These days, we’re spoiled for statistical information on our favorite big league players, and it’s trickled down to the minors as well. But we just don’t see a lot of quantitative analysis on college players around the ‘net. It’s a shame, too, because when hearing name after name being called on draft day, there’s little we know about the players who are being called and how they truly performed against their peers. Sure, the top players get some ink, but after the first couple of rounds we’re left with some superficial college stats that may look good on the surface but tell us nothing about the context they were in.
Thankfully, there are some hard workers out there like Mike Rogers, who have taken the time to apply some of the advanced metrics to the college game to give us more information on some of these draft picks out of the D-I schools. He’s also been kind enough to share with me his findings. Mike has used Tango’s wOBA (weighted on-base average) for players, as well as speed scores, isolated power, walk rates, strikeout rates and the like to find some of the top college performers in the draft. He’s even applied things like strength of schedule, average conference stats and park factors for context.
Now, I recommend reading the scouting reports first. Tools trump performance in evaluating amateurs. Just because someone is a good college baseball player doesn’t guarantee success at the major league level. But this does tell us more about what these players have done, and one thing we know, the Cardinals highly value track record in many ways.
I don’t want to take up too much time explaining how Mike evaluates players, but you can read more at an article he and Myron Logan penned at Baseball Analysts. He has six tiers of scores in his system: Anything over 122 is elite, anything over 102-121 is considered to be very good, 82-101 as “good”, 61-81 as average/above-average, 41-60 as below-average, 21 or worse is just plain bad.
Speed scores are scaled down and to eyeball it, keep this in mind: -5 is terrible, 0 is bad, 5 is average, 10 is good, 15 is great, 20+ is flat-out burner.
Let’s look at the players the Cardinals drafted early and how rate statistically.
After making adjustments, Stock doesn’t look like someone who has to convert to pitching permanently, especially not for a 19-year old. Stock has shown a pretty good eye at the plate. Comparing ’09 with ’08, it’s obvious Stock was willing to trade contact for power, and that caused him to get out of sorts. He hit .299 in ’08, .236 this past year. To me it sounds like a kid who is trying to develop an identity at the plate after not quite delivering on the hype right away. There are plenty of positives here to cause me to believe he can still be a fine backstop, and there is still plan B should he falter.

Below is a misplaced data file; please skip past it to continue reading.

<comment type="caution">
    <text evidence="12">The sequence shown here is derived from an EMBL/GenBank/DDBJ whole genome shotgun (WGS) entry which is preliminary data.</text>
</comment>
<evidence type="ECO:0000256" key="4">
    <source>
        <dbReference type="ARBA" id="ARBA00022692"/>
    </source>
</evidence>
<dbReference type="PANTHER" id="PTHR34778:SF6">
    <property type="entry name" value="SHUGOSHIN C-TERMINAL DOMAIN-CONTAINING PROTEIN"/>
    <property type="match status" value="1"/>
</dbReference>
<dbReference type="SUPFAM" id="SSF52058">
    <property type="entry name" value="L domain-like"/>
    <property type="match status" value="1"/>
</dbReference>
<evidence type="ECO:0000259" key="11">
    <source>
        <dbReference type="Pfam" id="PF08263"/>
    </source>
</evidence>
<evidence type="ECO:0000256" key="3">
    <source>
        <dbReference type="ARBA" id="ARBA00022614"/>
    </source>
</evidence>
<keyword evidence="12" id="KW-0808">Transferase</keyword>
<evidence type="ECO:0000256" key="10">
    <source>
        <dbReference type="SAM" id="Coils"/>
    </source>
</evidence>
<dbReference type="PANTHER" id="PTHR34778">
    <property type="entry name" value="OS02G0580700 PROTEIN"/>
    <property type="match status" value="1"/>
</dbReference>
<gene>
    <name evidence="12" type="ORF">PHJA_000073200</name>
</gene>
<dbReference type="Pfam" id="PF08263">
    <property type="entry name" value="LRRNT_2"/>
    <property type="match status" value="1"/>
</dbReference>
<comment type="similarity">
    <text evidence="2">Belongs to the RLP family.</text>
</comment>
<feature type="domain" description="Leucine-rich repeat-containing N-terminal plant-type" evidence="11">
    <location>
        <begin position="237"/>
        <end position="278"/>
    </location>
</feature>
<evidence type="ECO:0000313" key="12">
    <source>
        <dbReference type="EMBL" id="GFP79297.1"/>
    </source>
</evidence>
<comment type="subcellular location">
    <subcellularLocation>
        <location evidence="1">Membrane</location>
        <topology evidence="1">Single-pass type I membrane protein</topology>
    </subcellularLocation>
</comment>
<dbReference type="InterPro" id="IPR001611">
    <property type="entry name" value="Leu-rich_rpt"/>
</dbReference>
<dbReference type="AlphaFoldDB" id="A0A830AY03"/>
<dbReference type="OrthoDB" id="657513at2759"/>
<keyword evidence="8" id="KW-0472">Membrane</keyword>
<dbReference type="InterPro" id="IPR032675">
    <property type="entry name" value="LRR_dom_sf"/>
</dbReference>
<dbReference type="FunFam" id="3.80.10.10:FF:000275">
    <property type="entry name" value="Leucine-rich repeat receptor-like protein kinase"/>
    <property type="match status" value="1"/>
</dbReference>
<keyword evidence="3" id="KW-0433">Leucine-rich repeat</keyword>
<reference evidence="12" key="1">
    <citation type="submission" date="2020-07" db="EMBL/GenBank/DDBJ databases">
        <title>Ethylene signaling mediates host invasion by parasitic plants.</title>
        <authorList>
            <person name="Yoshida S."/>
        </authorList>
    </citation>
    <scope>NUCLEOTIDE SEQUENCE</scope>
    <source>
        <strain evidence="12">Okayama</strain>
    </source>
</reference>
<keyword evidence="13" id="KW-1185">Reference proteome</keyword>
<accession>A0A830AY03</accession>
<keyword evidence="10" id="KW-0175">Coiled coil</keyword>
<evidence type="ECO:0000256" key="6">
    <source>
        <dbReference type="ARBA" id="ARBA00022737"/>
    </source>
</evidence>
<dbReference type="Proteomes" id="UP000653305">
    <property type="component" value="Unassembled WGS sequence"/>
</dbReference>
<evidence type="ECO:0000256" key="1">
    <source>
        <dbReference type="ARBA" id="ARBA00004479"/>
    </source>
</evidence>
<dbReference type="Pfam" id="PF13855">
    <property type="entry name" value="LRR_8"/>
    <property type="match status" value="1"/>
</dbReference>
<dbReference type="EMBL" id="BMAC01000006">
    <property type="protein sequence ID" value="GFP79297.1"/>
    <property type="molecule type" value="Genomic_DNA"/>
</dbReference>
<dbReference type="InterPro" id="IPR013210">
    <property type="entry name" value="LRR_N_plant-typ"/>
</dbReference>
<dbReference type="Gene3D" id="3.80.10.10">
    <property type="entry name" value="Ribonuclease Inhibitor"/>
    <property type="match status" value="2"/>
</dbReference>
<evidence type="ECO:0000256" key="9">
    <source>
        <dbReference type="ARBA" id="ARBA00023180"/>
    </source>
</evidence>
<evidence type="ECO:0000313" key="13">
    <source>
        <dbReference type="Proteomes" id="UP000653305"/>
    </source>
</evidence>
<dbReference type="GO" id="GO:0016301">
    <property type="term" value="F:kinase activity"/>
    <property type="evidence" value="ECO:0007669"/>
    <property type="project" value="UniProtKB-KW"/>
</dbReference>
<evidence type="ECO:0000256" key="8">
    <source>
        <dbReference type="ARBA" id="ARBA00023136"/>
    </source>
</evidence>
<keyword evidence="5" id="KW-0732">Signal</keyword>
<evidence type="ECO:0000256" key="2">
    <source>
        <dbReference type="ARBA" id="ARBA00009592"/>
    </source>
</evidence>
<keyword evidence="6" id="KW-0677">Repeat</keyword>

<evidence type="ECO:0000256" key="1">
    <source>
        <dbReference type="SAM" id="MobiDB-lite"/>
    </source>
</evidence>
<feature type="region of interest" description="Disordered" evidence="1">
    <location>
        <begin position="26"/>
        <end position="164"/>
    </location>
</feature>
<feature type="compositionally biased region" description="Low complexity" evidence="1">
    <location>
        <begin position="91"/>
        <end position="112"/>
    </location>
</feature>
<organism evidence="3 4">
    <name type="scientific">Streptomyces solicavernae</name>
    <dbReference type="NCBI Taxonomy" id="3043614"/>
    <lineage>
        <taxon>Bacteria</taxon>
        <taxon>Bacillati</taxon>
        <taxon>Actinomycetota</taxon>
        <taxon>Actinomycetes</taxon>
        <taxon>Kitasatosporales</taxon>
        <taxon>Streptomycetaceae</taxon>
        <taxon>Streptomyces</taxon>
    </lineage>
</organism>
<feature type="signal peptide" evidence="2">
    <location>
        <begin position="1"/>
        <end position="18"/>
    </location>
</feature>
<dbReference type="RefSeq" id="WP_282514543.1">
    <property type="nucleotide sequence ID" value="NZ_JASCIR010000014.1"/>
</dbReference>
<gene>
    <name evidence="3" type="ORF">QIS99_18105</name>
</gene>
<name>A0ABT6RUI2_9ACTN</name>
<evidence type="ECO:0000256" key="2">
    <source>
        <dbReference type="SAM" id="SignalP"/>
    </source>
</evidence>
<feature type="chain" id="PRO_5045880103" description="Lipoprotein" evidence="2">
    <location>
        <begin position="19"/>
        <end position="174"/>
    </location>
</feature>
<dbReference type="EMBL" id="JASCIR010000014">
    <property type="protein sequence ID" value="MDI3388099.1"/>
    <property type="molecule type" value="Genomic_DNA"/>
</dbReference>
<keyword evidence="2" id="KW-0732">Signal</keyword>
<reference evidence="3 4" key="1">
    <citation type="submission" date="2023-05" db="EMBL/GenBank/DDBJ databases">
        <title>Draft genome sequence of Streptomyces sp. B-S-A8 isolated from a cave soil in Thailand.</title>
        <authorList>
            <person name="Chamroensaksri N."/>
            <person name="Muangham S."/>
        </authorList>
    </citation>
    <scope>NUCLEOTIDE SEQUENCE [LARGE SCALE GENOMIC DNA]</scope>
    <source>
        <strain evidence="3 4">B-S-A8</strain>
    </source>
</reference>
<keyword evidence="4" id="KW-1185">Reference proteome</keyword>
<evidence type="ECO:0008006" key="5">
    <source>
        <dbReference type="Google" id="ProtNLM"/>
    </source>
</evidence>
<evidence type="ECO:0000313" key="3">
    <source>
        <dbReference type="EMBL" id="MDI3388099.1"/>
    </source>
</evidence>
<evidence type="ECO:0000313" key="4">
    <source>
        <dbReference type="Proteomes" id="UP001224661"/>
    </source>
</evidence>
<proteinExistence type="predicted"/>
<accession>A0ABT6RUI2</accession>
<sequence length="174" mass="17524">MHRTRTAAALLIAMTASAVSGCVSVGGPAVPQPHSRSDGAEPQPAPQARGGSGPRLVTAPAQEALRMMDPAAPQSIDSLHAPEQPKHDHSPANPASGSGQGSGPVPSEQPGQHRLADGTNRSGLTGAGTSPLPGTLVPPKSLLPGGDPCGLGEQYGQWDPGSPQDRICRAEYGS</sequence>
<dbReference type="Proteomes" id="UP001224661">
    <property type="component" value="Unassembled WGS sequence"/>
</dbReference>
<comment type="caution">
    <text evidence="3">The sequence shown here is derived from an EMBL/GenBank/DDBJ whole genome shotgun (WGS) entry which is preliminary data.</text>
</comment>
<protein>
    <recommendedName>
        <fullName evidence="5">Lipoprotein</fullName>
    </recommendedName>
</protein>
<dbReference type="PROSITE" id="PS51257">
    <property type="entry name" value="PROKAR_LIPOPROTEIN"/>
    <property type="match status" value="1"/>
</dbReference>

Defense is Jackson’s thing, as scouts say his glove would play in the big leagues right now. We know the bat is sketchy at best. Jackson actually hit fairly well in 2008 in the batting average department, but his most recent season rates higher in Mike’s system due to the increased walk rate. If he can continue to control the strike-zone, draw a half-decent amount of walks while playing top notch defense, then you got a pretty nice 5th round pick. Neither Jackson or Stock really wow with the numbers, but both get some bonus points from me for playing tough positions, and playing them well.
Reading the scouting reports, Conley sounds Chris Duncan-esque. Big, tall hitter with pull power, weak contact and defensive skills. He took a step back this year, especially in the strikeout department, and his final rating he went from great to good. Conley tried to slim down and change his approach to an “all-fields” approach, maybe he should retrace his steps.
Stidham seems to be Dan Descalso-like, only with less contact and more power. Good walk rate and he definitely was one of the best college performers this year. He offers little in the way of speed and while he was drafted as a shortstop, second-base seems inevitable. Stidham was abysmal in the Cape Cod League until the playoffs, so there is the concern he’s more of a “ping” hitter, but he sounds like an interesting sleeper. The last time the Cardinals took an elite FSU performer was Shane Robinson, and say what you will about Robinson, he made the big leagues.
I like the hitters the Cardinals drafted early for the most part. You can argue that they should have drafted so-and-so over some of these players, but each player brings some interesting abilities. I think Conley and Stidham are interesting sleepers who could either top out AA or surprise. Getting a role player in the 7th and 8th round is a major success, so it’s not like they have to put on a show. Stock is a bit of a wild card, and despite Jackson’s offensive foibles I love what I hear about his defense and the Cardinals could use some depth at SS.
Bear in mind this statistical break-down is more about what the player has done then what they will do, but hopefully it gives you more context as to how these players performed. Hopefully their success in Division I carries over.